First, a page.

Friday is the “move-in” day. After most people settle in, there will be a Guest Concert at 10 PM where participants have a chance to enjoy the works of festival invited guests from far away states and/or countries. On Saturday morning people who arrived the night before enjoy the outdoors and meet their neighbors, as others enjoy the yoga class on the lawn or continue arriving. Children’s Camp opens at noon offering fun active games. Also at noon adults are invited to participate in a friendly volleyball tournament or to play chess, checkers and dominoes in the pavilion. Usually, there is an additional activity for adults, different from slyot to slyot, organized during the day as well. The Children’s Concert begins at 2:30 PM where young talents get a chance to sing for us, followed by Russian Rock concert for teen and adults at 4:00PM. If you or your kids are interested in performing, please contact Leon Zborovsky(832-922-2292) before 2:00PM on Saturday. At 6:30PM we begin the main attraction of the festival, The Main concert. If you are interested in performing, please contact Slava Nadvoretsky(713-366-6687) before 3 PM on Saturday. It will consist of 2 parts, serious and funny, with a break for dinner, and will last approximately till midnight. After the concert everyone is invited to join one the circles around the campfires for more songs. There will be marked (on the map) locations as well as those that appear unplanned but nevertheless very much appreciated. Sunday is the “move-out” day, as people exchange contact information and sing last few songs before leaving the festival. Sometimes, although rare, there are additional activities planned for Sunday late morning as well.
What to bring:
Folding chairs or mats for the concerts.
Camping equipment: tents, mattresses, sleeping bags, pots and pans, flashlights, lanterns, charcoal, plates, cups and utensils.
Food and drinks. Warning: Lake Tombigbee is located in Dry County, so liquor stores (including stores selling beer) are far away from the campground.
Most importantly, SONGS, GUITARS and other musical instruments (please no drums).
How to reserve a campsite:
No reservation is required. Tickets will be sold online ahead of time or at the gate (see above). If you come alone or with a friend or two, we will let you know at the gate where you can set up your tent. We designated an International campsite for those non-Russian speakers coming for the first time, so you could find each other if needed – it is on the edge of the campgrounds. However, most non-Russian speakers that attend our festivals seem to choose to be in the middle of all the action, and we do not mind. Just mention at the gate where you prefer to camp.
It is recommended, however, to groups of 3+ tents to make a campsite reservation. To do so, please send the name of your group (come up with a fun name), expected number of tents, the preferred location (quiet/singing zone), and name/cell phone number of personal responsible for the group to KSPsouth@gmail.com. If your group attends multiple times, you will be given an option to reserve a permanent location. Please do not hesitate to email or call Anna: 832-545-7225 (leave msg, she will call you back) with any questions regarding campsite reservations.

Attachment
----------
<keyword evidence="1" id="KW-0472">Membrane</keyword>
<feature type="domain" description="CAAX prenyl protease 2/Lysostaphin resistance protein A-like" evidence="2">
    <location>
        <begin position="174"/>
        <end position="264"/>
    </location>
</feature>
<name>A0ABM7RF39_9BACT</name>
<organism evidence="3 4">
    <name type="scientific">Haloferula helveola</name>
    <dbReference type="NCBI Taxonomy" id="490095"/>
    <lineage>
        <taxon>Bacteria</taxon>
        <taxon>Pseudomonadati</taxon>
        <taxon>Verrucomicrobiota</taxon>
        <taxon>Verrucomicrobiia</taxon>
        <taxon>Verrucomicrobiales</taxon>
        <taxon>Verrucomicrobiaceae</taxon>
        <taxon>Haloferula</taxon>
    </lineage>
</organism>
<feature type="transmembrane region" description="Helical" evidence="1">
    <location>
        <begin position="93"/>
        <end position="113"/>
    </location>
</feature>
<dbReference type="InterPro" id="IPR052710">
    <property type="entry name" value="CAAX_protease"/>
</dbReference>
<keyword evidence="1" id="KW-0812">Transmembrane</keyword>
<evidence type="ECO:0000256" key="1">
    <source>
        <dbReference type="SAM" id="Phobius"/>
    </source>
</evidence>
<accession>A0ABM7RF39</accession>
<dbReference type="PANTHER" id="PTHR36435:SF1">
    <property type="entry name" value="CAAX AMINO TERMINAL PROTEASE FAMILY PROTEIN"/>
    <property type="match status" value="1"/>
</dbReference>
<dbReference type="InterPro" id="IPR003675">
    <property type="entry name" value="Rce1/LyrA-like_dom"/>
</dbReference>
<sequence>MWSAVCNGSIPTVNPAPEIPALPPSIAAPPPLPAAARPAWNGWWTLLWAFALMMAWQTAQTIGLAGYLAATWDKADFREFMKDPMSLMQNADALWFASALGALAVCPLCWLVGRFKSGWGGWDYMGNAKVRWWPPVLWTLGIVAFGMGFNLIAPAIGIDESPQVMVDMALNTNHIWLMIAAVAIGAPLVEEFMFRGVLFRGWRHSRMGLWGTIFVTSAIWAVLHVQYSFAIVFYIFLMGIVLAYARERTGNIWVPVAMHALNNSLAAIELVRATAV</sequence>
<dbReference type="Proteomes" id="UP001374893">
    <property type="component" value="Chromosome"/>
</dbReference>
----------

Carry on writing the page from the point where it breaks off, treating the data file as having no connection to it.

No stereos, karaoke equipment, or amplifiers of any kind will be allowed.
Parents are responsible for watching their children on or near the moonwalk.
All participants must wear tickets-bracelets purchased at the gate
Children should wear bracelets with campsite number.
Dogs must be ALWAYS leashed or tied off. No dogs near the stage.
We strongly recommend taking all glass containers with you when you leave the festival.
No swimming after 8 PM
Driving vehicles into the woods is not allowed. Please park you cars alongside of the road.
Please leave your campsite clean.
Speed limit on the campground is 20 MPH
Request to concert audience: please refrain from smoking in the middle of the crowd, step aside out of respect to others.
Parents are asked to keep the children away from the stage during the concerts
Dogs are not allowed near the concert stage and we respectfully request that you do not bring them to the concert area if possible.
If someone is violating one of the rules, the sheriff will be called after the second warning.
Take US-59 N. Exit “Livingston/Woodville” (67 miles from 610 loop), turn right on US-190. Drive through the town. About 3 miles further you will see the entrance to the Alabama-Coushatta campgrounds (Park Road 56). Driving time from the center of the city is 1 hour 45 min.
Take I-45 S. Exit US-190E exit 116 (168 miles from US75S), turn left on US-190 and drive 44 miles to Livingston, TX. Drive through the town. About 3 miles further you will see the entrance to the Alabama-Coushatta campgrounds (Park Road 56). Driving time from the center of the city is less than 4 hours.
Take I-10 to Houston (188 miles), then US-59 N. Exit “Livingston/Woodville” (67 miles from 610 loop), turn right on US-190. Drive through the town. About 3 miles further you will see the entrance to the Alabama-Coushatta campgrounds (Park Road 56). Driving time from the center of the city is 4.5 hours.
Take TX 71 E (84 miles), then I-10 E to Houston (66 miles), then US-59 N. Exit “Livingston/Woodville” (67 miles from 610 loop), turn right on US-190. Drive through the town. About 3 miles further you will see the entrance to the Alabama-Coushatta campgrounds (Park Road 56). Driving time from the center of the city is 4.5 hours.
Take TX-21 E (37 miles), then right on I-45 S. Exit US-190E exit 116 (26 miles from TX-21), turn left on US-190 and drive 44 miles to Livingston, TX. Drive through the town. About 3 miles further you will see the entrance to the Alabama-Coushatta campgrounds (Park Road 56). Driving time from the center of the city is less 2.5 hours.